Distinguishing first and last names on Japanse business cards

Distinguishing first and last names on Japanse business cards

Business cards

For old hands in Asia, we forget we know so much as “common sense” learnt by diffusion over the years that a green-nose just doesn't grasp. An interesting example is Japanese (or even more generally, Asian) names and the common practice of reversing the order in multiple Asian countries of the family and Christian name on printed business cards.

Differences between East and West

In the West, it is absolutely normal, merely common sense even, to put your Christian name in front of your family name on your business cards. Well, in many Asian countries, it is just as much common sense to put your family name first and Christian name last on that business card. No problem you think, if you know the rule. WRONG!

Japanese Omotenashi makes it complicated

Sometimes, a little bit of Omotenashi creeps in when the person creating the name card thinks too much about it. “Ah, those Westerners do the opposite, so when I draft the English on the reverse side of my business card, I will kindly print my name how they like it”. Great, thanks for the forethought ….. but then the problem starts for those unfamiliar to Japanese/Asian names as to whether or not this Omotenashi flip-flop has been done or not. For old hands in Japan, we can (almost always) spot the family name versus Christian name and alert our overseas colleagues to the correct format.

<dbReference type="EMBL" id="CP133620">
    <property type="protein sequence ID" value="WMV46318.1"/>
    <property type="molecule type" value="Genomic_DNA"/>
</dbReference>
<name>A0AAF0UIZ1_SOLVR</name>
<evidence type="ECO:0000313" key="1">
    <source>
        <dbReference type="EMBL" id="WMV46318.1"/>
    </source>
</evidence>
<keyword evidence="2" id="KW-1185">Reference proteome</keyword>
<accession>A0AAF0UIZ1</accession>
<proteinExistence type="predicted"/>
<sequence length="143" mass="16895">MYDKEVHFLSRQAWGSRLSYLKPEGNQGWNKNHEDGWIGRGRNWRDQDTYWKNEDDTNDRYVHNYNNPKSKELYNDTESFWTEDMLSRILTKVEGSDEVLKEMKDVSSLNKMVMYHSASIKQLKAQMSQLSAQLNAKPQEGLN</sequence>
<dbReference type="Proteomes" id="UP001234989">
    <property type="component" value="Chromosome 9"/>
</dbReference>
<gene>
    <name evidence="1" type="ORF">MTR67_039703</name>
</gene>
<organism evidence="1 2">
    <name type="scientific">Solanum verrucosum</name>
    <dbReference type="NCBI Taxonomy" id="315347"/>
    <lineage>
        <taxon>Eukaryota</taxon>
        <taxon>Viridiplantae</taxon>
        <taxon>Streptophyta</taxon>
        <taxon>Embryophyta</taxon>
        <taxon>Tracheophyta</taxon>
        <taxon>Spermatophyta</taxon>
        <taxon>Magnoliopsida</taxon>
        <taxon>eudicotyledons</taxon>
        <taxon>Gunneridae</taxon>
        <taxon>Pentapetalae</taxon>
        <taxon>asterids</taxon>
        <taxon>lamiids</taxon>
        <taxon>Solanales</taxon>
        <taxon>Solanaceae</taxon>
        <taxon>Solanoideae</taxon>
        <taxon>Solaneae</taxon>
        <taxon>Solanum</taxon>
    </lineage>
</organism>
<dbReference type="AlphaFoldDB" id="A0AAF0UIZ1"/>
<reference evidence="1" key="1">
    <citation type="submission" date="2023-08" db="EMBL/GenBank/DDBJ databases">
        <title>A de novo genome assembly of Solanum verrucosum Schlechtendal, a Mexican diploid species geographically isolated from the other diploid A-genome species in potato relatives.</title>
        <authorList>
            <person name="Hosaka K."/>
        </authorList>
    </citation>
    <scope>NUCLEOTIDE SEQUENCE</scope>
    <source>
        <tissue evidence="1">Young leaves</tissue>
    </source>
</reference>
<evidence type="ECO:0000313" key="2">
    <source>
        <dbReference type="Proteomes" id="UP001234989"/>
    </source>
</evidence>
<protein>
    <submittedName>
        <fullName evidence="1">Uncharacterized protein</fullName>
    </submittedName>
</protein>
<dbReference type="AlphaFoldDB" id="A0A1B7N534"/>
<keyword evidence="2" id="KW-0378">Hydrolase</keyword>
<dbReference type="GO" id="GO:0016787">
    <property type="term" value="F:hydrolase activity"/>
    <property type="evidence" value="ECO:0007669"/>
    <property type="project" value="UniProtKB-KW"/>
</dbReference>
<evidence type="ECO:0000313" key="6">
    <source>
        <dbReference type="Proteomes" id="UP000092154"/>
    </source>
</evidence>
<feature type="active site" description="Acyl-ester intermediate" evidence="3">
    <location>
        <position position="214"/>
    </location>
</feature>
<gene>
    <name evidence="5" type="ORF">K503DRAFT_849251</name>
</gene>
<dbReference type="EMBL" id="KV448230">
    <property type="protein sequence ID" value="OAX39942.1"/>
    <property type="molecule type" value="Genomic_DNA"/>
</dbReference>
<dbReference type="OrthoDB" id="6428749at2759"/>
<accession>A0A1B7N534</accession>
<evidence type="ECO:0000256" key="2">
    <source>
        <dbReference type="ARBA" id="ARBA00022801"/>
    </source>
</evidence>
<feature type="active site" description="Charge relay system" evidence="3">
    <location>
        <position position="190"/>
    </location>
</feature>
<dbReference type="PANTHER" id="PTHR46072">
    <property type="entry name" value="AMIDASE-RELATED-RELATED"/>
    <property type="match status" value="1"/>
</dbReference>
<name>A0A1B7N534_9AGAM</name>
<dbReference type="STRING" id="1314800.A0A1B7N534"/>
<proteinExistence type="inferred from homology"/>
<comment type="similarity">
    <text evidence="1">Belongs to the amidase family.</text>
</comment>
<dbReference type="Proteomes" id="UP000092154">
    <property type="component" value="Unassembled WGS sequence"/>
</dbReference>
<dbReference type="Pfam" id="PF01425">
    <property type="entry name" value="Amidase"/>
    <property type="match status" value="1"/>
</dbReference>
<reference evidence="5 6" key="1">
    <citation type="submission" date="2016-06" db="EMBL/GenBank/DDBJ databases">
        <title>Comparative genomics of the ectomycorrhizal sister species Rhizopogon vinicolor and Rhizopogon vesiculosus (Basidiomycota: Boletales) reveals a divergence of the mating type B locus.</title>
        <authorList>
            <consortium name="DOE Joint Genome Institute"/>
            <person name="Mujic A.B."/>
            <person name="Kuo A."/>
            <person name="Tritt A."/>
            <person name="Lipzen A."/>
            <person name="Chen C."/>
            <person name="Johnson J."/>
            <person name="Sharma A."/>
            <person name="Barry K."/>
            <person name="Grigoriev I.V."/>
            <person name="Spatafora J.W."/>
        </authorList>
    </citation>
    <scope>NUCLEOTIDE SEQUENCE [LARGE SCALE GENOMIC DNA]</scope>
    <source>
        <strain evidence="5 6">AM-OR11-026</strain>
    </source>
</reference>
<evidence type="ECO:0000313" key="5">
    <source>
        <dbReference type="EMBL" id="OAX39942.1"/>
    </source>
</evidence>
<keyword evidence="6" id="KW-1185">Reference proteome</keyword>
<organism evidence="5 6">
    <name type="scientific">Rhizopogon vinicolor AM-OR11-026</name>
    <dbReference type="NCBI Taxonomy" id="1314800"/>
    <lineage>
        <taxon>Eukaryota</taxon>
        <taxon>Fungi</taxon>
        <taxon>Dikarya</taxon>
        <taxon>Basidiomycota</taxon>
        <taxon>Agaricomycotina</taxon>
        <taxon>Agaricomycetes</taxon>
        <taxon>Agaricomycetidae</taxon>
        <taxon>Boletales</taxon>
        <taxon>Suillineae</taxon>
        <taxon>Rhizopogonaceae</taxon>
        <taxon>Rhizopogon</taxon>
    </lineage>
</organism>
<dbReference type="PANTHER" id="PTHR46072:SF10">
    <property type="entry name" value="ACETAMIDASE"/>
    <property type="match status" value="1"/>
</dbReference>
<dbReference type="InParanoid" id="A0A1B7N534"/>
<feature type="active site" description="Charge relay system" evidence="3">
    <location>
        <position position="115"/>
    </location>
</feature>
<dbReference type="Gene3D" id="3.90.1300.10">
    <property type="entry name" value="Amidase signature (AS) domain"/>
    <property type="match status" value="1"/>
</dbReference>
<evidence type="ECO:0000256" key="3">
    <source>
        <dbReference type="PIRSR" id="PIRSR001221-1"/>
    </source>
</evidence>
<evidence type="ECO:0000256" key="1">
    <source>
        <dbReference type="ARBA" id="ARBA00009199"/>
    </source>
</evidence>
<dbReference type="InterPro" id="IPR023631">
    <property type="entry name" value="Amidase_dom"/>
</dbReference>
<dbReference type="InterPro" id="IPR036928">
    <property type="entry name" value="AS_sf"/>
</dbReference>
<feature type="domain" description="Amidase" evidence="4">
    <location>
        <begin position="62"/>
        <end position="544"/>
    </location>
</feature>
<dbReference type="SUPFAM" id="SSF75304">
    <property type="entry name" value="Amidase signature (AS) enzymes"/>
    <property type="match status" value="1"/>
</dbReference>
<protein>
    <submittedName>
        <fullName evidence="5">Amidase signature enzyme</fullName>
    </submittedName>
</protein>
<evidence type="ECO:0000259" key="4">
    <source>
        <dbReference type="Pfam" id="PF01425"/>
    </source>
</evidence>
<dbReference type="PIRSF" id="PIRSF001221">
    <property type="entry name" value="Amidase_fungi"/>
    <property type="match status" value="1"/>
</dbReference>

Good intentions, wrong outcome

Sadly, sometimes these observations are too late, if you allow me a little story.  My European colleague wanted to get on the front foot to arrange a customer meeting. Without consulting me, he sent a first contact E-Mail to Taro-san (name changed to protect the innocent) and CC to me requesting a meeting with the customer. I have known Taro-san for years, but never called him Taro-san. He has always been known as Watanabe-san to me as my recognition of our supplier/customer hierarchy.

When Herr EU-san didn't get a reply from Taro-san, he contacted me in a little heated condition. When I saw he had written Taro-san rather than Watanabe-san, I was now the heated one, questioning him why he had insulted this customer, whom we had been courting for years, by addressing him like a personal family friend. Silence came down the phone-line ….. then, “I copied it from the English business card - Watanabe Taro. Of course, his family name is Taro.” Oops, an example of Omotenashi going in the wrong direction.

Conclusion

The moral of the story is clear, don't assume what is common sense in your homeland is the same in Japan nor Asia. Best to first consult with your Man in Japan (and Asia)!

 
Author: Dr. Garry Bickle

This entry in exports was updated on June 5, 2018 by specialist.